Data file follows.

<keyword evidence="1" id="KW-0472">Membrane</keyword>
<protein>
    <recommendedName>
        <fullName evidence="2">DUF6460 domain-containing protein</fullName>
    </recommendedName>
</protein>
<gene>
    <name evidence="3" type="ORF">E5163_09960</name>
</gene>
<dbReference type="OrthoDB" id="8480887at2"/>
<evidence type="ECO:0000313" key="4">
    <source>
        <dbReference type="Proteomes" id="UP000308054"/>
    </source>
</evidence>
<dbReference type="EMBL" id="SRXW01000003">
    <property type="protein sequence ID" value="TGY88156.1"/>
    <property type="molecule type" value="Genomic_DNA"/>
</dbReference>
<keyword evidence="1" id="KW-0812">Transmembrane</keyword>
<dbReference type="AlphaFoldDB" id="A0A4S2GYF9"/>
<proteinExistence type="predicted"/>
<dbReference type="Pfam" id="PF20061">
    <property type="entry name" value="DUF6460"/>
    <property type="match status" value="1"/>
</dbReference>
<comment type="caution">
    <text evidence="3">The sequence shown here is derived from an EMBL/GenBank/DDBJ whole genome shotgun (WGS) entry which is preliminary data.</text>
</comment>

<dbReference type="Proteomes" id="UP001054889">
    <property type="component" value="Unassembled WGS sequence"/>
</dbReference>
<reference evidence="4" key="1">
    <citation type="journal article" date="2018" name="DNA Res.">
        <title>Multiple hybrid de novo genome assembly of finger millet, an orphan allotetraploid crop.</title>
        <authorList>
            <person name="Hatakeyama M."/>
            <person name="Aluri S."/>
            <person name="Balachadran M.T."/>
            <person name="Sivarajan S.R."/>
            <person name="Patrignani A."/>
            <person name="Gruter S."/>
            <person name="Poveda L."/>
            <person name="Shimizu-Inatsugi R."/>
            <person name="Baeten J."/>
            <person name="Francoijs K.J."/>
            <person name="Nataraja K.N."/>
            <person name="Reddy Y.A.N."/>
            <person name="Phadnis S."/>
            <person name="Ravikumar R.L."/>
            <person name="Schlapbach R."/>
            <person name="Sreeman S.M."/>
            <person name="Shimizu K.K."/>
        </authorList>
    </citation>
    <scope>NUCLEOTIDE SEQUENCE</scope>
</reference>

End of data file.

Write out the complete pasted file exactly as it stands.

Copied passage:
<keyword evidence="1" id="KW-0472">Membrane</keyword>
<protein>
    <recommendedName>
        <fullName evidence="2">DUF6460 domain-containing protein</fullName>
    </recommendedName>
</protein>
<gene>
    <name evidence="3" type="ORF">E5163_09960</name>
</gene>
<dbReference type="OrthoDB" id="8480887at2"/>
<evidence type="ECO:0000313" key="4">
    <source>
        <dbReference type="Proteomes" id="UP000308054"/>
    </source>
</evidence>
<dbReference type="EMBL" id="SRXW01000003">
    <property type="protein sequence ID" value="TGY88156.1"/>
    <property type="molecule type" value="Genomic_DNA"/>
</dbReference>
<keyword evidence="1" id="KW-0812">Transmembrane</keyword>
<dbReference type="AlphaFoldDB" id="A0A4S2GYF9"/>
<proteinExistence type="predicted"/>
<dbReference type="Pfam" id="PF20061">
    <property type="entry name" value="DUF6460"/>
    <property type="match status" value="1"/>
</dbReference>
<comment type="caution">
    <text evidence="3">The sequence shown here is derived from an EMBL/GenBank/DDBJ whole genome shotgun (WGS) entry which is preliminary data.</text>
</comment>

<dbReference type="Proteomes" id="UP001054889">
    <property type="component" value="Unassembled WGS sequence"/>
</dbReference>
<reference evidence="4" key="1">
    <citation type="journal article" date="2018" name="DNA Res.">
        <title>Multiple hybrid de novo genome assembly of finger millet, an orphan allotetraploid crop.</title>
        <authorList>
            <person name="Hatakeyama M."/>
            <person name="Aluri S."/>
            <person name="Balachadran M.T."/>
            <person name="Sivarajan S.R."/>
            <person name="Patrignani A."/>
            <person name="Gruter S."/>
            <person name="Poveda L."/>
            <person name="Shimizu-Inatsugi R."/>
            <person name="Baeten J."/>
            <person name="Francoijs K.J."/>
            <person name="Nataraja K.N."/>
            <person name="Reddy Y.A.N."/>
            <person name="Phadnis S."/>
            <person name="Ravikumar R.L."/>
            <person name="Schlapbach R."/>
            <person name="Sreeman S.M."/>
            <person name="Shimizu K.K."/>
        </authorList>
    </citation>
    <scope>NUCLEOTIDE SEQUENCE</scope>
</reference>